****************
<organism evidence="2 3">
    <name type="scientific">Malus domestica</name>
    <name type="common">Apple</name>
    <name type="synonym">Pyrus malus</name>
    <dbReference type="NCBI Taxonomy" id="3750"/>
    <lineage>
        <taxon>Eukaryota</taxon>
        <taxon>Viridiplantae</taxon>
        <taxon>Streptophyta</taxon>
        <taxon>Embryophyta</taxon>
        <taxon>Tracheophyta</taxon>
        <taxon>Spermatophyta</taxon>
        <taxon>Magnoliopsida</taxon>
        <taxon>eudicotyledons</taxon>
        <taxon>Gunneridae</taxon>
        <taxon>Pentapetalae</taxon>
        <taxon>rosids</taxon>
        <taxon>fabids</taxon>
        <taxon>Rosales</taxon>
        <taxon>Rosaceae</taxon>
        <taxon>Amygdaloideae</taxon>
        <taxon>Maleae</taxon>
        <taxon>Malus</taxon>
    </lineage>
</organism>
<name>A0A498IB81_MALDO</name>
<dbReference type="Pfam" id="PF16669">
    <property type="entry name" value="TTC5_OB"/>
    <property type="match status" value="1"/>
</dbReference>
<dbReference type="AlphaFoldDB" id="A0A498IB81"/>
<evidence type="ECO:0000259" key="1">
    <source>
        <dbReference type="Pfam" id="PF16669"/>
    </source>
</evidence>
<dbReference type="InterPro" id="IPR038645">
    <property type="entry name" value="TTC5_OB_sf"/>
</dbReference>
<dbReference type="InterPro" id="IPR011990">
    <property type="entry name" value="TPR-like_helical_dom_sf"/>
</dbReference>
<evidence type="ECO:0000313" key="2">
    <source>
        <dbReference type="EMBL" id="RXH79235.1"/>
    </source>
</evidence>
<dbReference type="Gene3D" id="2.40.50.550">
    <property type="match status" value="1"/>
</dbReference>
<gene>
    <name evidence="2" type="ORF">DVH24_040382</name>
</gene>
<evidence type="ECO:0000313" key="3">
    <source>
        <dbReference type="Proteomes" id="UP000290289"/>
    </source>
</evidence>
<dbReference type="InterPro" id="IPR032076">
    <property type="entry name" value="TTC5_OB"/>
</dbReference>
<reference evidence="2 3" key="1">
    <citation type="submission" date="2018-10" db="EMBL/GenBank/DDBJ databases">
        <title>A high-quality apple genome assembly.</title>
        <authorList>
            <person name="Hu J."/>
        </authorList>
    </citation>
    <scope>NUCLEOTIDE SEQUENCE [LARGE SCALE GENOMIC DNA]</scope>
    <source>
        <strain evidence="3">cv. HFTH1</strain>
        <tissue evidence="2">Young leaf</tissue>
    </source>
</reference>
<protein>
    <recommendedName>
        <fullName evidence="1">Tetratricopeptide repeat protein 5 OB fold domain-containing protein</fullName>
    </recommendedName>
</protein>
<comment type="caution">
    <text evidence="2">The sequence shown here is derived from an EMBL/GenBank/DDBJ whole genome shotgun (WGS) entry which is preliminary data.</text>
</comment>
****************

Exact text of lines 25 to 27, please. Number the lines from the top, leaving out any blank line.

</organism>
<name>A0A498IB81_MALDO</name>
<dbReference type="Pfam" id="PF16669">